Updated 12 min 48 sec ago
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Saudi Real Estate Refinance Co. plans up to $1.07bn sukuk sale this year

  • The plan by SRC, a subsidiary of Saudi Arabia’s sovereign Public Investment Fund, comes as it prepares to purchase more home loan portfolios
  • SRC, formed in 2017, is also keen to tap foreign institutional investors for its debt sale this year

RIYADH: Saudi Real Estate Refinance Co. (SRC), modelled on US mortgage finance firm Fannie Mae, aims to issue up to 4 billion riyals ($1.07 billion) of long-term sukuk this year, its chief executive said on Tuesday.

The plan by SRC, a subsidiary of Saudi Arabia’s sovereign Public Investment Fund, comes as it prepares to purchase more home loan portfolios from mortgage financing companies and banks to boost the Kingdom’s secondary mortgage market.

SRC, formed in 2017, is also keen to tap foreign institutional investors for its debt sale this year, Fabrice Susini told Reuters in an interview.

“Our strategy is clearly to tap the market twice this year,” he said. “We are really looking at probably issuing something between ... 2 and 4 billion riyal that we may be issuing in two tranches.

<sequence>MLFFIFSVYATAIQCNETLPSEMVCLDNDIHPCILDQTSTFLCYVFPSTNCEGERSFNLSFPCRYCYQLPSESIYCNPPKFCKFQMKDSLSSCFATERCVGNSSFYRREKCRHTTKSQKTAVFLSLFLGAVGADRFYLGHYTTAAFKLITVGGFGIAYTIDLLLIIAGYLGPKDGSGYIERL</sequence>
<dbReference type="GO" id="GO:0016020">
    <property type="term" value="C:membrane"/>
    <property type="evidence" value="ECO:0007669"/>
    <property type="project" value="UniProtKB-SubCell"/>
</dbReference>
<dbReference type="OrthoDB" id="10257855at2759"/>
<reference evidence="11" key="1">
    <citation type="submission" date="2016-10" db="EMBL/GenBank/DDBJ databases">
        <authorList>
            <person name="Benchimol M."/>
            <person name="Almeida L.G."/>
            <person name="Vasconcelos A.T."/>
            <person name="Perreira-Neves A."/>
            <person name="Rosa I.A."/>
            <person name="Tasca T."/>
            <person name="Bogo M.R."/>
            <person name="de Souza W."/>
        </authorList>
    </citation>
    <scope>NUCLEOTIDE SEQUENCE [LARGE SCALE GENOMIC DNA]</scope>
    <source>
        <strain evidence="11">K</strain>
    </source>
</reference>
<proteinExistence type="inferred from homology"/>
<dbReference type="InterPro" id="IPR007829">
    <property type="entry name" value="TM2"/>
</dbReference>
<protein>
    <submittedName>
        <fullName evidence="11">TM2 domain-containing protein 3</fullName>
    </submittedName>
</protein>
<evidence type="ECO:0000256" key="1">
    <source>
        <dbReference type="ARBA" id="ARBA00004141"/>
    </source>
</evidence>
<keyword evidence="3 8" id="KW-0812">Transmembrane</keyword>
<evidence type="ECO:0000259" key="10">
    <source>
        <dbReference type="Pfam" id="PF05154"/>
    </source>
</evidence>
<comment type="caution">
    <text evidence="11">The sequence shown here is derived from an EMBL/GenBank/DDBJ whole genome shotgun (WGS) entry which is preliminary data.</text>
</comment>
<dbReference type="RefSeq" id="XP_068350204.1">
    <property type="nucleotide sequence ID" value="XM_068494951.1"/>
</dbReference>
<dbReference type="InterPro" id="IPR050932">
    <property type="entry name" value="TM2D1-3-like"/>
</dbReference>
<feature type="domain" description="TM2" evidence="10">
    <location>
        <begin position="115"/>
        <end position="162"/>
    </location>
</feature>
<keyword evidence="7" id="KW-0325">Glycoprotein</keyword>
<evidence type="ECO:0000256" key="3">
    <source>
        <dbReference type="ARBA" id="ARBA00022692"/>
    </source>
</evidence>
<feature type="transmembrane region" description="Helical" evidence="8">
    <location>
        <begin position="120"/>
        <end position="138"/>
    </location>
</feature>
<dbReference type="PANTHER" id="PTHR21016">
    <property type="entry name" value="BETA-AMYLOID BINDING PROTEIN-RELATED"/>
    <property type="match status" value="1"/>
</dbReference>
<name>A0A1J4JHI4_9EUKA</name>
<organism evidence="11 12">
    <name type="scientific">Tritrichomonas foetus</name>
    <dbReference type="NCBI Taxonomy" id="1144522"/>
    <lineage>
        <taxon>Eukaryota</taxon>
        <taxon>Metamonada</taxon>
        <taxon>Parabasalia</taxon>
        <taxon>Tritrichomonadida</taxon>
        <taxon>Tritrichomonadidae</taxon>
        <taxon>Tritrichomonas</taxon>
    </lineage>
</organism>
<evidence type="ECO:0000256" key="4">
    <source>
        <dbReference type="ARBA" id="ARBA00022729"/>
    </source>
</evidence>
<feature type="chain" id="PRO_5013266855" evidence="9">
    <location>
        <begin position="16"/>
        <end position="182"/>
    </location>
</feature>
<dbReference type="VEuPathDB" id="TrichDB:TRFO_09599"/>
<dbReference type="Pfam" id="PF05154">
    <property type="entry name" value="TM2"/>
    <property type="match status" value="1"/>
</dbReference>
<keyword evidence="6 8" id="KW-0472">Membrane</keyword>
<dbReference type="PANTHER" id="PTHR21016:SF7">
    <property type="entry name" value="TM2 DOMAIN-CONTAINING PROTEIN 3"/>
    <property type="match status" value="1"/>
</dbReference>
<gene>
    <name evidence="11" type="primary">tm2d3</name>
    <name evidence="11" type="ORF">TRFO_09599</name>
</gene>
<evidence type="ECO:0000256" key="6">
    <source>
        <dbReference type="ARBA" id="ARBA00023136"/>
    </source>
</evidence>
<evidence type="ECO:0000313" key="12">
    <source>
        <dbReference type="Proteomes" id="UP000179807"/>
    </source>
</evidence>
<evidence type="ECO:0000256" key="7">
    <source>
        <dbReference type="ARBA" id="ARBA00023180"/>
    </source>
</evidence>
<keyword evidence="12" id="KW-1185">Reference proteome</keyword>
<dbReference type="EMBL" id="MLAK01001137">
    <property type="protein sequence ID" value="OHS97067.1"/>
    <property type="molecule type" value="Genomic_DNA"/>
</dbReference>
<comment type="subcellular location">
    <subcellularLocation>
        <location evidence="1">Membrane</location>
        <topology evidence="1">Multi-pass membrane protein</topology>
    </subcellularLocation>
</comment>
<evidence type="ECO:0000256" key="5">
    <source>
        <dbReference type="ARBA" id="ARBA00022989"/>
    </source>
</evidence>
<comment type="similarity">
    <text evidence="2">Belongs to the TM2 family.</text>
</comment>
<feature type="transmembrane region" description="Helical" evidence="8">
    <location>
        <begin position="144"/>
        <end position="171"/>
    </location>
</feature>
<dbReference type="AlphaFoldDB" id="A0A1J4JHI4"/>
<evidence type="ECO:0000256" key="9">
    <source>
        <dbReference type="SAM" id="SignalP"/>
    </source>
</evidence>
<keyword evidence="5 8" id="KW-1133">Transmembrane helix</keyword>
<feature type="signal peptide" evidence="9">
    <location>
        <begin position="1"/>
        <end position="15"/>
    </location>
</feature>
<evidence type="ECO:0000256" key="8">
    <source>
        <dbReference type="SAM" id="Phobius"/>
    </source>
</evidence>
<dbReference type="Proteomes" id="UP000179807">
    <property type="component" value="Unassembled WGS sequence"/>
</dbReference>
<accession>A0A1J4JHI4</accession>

He said SRC was looking at sukuk in the 10 to 15-year range, to help minimize refinancing risks. “Generally speaking we are trying to issue as long as possible,” Susini said.

He said the company was assessing whether it could also issue bonds in currencies other than the local riyal.

In March, SRC completed a 750 million riyal sukuk issue with multiple tenors, under a program that allows it to issue up to 11 billion riyals of local currency denominated Islamic bonds.

“The rule of the game for us is, like many projects across the Kingdom, attract liquidity from foreign investors,” Susini said.

He said SRC had spent 1.2 billion riyals from its balance sheet buying mortgages from local mortgage financing companies and provided liquidity to these firms.

It has also signed initial accords with several commercial banks to acquire housing mortgage portfolios.

Saudi Arabia’s housing ministry is targeting the mortgage market to reach a total value of 502 billion riyals by 2020 from around 300 billion riyals now.

The government wants to increase activity in the real estate market as it moves to revitalize the economy and is taking steps to reform the sector as part of its 2030 reform plan.

It has been working with developers and local banks to counter a shortage of affordable housing — one of the country’s biggest social and economic problems. Saudi Arabia wants 60 percent of its nationals to own homes by 2020, up from 47 percent in 2016.

The size of real estate financing relative to its gross domestic product is 5 percent in Saudi Arabia compared to 69 percent in the United States, 74 percent in the United Kingdom and 43 pct in Canada, the housing ministry has said.

“The goal of SRC in this market was to make sure that we will be able to refinance at least around 10 percent of the market in 2020, and 20 percent of the market by 2028,” Susini told Reuters.